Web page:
It can be helpful for young people to include interests on their résumé. Many skills and attributes that employers are looking for may be gained through hobbies and interests. Similarly, people who are making a career change may wish to draw on skills gained through hobbies and interests to demonstrate their suitability for their new career direction.
  6. Referees is always the last section. Referees are the names and contact details of people you have asked to support your application for a specific position.

    Example

    Brad Johnston, Owner/Manager, BJ Building
    Mobile: 0451 444 678

    Jason Smith, Soccer Coach, Hilltop Football Club
    Phone: 0400 111 223

    Depending on the job requirements and your experiences, there may be other relevant headings and content can be included above the Referees heading. These could include headings such as:

    • Sport
    • Cultural Activities
    • Community Involvement
    • Awards
    • Qualifications
    • Computer Skills
    • Leadership
    • Languages
  7. Be sure to include achievements in your résumé. Australian research has shown that employers are more likely to shortlist résumés that have achievement statements. Many young people don’t realise that they have achievements. Here are some examples:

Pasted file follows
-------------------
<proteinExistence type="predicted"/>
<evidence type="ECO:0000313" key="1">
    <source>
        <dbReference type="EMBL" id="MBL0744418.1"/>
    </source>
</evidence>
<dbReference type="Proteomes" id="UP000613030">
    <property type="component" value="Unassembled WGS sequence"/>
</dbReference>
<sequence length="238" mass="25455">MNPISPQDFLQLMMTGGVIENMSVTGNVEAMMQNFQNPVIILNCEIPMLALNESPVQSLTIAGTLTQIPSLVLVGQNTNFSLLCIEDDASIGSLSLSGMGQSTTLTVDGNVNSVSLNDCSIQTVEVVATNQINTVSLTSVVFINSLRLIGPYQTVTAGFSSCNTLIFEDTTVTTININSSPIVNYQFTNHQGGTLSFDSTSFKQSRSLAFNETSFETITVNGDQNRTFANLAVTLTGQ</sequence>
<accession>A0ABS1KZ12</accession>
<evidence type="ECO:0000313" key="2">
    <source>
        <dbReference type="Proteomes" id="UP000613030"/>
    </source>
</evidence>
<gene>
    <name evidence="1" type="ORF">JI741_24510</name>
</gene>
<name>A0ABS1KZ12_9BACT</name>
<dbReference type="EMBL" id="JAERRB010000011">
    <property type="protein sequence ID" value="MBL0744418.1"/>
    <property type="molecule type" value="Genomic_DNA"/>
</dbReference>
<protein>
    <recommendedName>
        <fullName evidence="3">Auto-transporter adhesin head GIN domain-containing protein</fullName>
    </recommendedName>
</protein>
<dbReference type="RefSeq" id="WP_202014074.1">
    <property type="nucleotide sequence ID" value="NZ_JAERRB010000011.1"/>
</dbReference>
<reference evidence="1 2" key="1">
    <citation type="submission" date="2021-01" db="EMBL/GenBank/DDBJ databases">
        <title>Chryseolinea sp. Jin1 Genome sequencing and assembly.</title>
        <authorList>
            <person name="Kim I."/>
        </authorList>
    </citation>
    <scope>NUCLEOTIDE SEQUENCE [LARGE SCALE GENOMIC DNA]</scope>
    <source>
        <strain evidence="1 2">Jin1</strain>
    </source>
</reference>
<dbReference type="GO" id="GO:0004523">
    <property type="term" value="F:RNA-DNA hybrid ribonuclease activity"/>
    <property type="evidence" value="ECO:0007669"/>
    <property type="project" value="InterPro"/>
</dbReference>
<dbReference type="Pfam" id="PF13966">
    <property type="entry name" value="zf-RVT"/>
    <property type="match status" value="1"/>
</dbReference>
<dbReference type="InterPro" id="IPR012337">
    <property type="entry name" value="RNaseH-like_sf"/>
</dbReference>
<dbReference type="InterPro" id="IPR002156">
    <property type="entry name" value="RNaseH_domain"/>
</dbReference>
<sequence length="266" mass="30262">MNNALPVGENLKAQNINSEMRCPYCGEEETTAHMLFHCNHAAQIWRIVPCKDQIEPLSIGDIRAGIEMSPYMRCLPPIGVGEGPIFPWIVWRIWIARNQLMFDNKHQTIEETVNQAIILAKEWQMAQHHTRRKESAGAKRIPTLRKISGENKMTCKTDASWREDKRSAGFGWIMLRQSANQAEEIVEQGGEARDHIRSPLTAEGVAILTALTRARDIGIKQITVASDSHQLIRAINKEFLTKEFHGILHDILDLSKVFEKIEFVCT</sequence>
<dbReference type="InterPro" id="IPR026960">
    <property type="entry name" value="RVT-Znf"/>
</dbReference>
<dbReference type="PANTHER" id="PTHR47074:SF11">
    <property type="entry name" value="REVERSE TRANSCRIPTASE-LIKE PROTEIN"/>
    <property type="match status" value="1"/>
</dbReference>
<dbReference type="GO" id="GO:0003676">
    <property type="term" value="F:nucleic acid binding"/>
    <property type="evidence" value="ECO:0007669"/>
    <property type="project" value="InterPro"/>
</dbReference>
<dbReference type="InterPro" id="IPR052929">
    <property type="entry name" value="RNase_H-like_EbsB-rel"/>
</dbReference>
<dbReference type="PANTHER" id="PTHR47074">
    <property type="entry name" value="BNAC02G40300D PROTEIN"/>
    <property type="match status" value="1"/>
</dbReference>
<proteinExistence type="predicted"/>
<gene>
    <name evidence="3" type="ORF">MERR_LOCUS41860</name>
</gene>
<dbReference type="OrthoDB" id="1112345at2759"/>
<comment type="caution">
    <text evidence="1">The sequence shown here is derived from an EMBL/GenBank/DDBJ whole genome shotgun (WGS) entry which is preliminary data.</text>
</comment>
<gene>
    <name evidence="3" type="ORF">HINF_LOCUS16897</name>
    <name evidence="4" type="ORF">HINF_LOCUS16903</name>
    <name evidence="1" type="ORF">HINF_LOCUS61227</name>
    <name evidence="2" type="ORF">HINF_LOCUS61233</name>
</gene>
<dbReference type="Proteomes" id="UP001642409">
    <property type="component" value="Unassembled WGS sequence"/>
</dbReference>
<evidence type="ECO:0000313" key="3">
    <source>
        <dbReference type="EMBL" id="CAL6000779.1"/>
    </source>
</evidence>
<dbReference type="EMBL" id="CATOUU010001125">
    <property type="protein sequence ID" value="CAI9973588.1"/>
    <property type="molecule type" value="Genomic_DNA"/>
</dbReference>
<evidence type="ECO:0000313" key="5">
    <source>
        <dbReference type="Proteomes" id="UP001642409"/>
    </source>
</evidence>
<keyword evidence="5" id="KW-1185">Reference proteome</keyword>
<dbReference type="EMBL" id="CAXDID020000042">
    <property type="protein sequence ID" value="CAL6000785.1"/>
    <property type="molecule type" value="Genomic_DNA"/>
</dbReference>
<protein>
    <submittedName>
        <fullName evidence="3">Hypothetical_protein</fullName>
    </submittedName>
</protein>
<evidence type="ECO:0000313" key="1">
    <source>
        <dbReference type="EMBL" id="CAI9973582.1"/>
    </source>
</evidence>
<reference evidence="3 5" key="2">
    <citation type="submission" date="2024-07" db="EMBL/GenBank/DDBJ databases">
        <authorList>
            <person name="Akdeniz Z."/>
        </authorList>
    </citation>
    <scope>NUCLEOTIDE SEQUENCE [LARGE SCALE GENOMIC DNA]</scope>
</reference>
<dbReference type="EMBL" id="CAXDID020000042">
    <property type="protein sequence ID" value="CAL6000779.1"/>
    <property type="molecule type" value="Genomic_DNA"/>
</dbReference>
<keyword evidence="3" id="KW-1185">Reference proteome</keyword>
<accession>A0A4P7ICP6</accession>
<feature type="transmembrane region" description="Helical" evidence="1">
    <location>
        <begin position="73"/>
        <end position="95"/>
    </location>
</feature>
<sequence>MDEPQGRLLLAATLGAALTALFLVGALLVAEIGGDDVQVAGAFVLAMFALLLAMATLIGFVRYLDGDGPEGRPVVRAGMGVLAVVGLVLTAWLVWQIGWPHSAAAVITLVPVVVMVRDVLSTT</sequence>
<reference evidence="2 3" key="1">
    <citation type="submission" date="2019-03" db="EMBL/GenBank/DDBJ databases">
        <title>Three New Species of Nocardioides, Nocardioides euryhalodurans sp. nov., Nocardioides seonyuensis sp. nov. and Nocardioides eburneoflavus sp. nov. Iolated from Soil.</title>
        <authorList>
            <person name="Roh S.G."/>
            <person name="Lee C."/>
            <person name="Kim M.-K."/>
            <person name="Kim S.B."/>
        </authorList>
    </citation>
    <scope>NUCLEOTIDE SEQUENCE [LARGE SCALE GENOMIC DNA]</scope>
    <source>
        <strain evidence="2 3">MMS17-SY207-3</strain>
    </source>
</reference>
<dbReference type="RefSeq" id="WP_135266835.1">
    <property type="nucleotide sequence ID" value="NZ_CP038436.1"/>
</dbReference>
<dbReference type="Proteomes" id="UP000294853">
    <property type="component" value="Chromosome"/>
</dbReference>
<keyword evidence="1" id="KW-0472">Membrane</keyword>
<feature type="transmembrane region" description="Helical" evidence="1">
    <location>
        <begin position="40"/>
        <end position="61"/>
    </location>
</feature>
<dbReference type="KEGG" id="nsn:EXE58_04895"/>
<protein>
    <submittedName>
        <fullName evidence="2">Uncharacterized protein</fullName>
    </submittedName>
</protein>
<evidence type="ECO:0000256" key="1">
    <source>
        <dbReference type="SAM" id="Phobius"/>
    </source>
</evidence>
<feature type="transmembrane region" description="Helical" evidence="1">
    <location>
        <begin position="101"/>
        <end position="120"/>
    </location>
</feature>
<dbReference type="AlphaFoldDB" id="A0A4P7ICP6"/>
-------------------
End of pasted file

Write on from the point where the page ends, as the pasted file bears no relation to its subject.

• Selected for the top Maths class for 20XX.
    • Improved academic results over 20XX.
    • Selected to represent my school in the All Schools Knockout Athletics, December 20YY.
    • Received positive feedback from Supervisors about customer service standards.

Tailoring Your Résumé

The main sections where you will need to change your résumé are:

  • Opening statement
  • Key skills and attributes
  • Reordering résumé sections to ensure the most relevant information is listed first.

For good information on how to tailor your résumé to the position that you are applying for, see the article on the Job Jumpstart website and download the checklist on writing a tailored résumé.

Presenting Your Résumé

Your résumé should be word processed. It should have a professional appearance, with a consistent font throughout. For ease of reading it is probably best to use a font size of 11 or 12 and larger for section headings. You need with plenty of ‘white space’ for margins and between sections of the résumé.

Applicant Tracking Systems

If you think your résumé may be read by an applicant tracking system, keep the formatting it simple and avoid images and graphics. More information on how applicant tracking systems work and for techniques on how to get the system to rank your résumé ranked highly, read this article Applicant Tracking Systems.

Your résumé should be word processed. It should have a professional appearance, with plenty of ‘white space’ for margins and between sections of the résumé.

Résumé Samples and Template

Get help to write your résumé by reviewing résumé samples and information from other websites.

If you need to write a résumé quickly, you may wish to start by using: